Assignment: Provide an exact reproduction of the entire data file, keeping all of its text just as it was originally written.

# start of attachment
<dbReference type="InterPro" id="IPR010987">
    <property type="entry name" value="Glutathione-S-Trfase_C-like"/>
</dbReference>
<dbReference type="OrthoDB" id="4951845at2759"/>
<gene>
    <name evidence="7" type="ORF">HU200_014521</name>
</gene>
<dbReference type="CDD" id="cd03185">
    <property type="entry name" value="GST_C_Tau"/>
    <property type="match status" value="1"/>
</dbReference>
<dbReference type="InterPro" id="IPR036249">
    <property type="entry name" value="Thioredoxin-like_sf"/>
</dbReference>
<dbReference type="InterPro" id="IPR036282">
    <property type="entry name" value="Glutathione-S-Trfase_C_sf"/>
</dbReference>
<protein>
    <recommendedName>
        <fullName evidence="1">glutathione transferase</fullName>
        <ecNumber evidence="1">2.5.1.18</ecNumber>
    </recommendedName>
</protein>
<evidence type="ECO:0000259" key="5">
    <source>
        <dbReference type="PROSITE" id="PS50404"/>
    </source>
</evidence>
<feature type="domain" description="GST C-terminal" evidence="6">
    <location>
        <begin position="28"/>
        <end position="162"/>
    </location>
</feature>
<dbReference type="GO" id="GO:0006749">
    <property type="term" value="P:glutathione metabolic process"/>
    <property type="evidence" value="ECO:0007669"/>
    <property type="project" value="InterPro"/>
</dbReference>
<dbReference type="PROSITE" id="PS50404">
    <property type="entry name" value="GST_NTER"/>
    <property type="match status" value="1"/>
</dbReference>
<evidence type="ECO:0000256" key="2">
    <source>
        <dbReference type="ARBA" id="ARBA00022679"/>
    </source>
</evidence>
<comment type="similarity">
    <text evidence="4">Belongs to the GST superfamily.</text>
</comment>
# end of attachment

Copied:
<dbReference type="InterPro" id="IPR010987">
    <property type="entry name" value="Glutathione-S-Trfase_C-like"/>
</dbReference>
<dbReference type="OrthoDB" id="4951845at2759"/>
<gene>
    <name evidence="7" type="ORF">HU200_014521</name>
</gene>
<dbReference type="CDD" id="cd03185">
    <property type="entry name" value="GST_C_Tau"/>
    <property type="match status" value="1"/>
</dbReference>
<dbReference type="InterPro" id="IPR036249">
    <property type="entry name" value="Thioredoxin-like_sf"/>
</dbReference>
<dbReference type="InterPro" id="IPR036282">
    <property type="entry name" value="Glutathione-S-Trfase_C_sf"/>
</dbReference>
<protein>
    <recommendedName>
        <fullName evidence="1">glutathione transferase</fullName>
        <ecNumber evidence="1">2.5.1.18</ecNumber>
    </recommendedName>
</protein>
<evidence type="ECO:0000259" key="5">
    <source>
        <dbReference type="PROSITE" id="PS50404"/>
    </source>
</evidence>
<feature type="domain" description="GST C-terminal" evidence="6">
    <location>
        <begin position="28"/>
        <end position="162"/>
    </location>
</feature>
<dbReference type="GO" id="GO:0006749">
    <property type="term" value="P:glutathione metabolic process"/>
    <property type="evidence" value="ECO:0007669"/>
    <property type="project" value="InterPro"/>
</dbReference>
<dbReference type="PROSITE" id="PS50404">
    <property type="entry name" value="GST_NTER"/>
    <property type="match status" value="1"/>
</dbReference>
<evidence type="ECO:0000256" key="2">
    <source>
        <dbReference type="ARBA" id="ARBA00022679"/>
    </source>
</evidence>
<comment type="similarity">
    <text evidence="4">Belongs to the GST superfamily.</text>
</comment>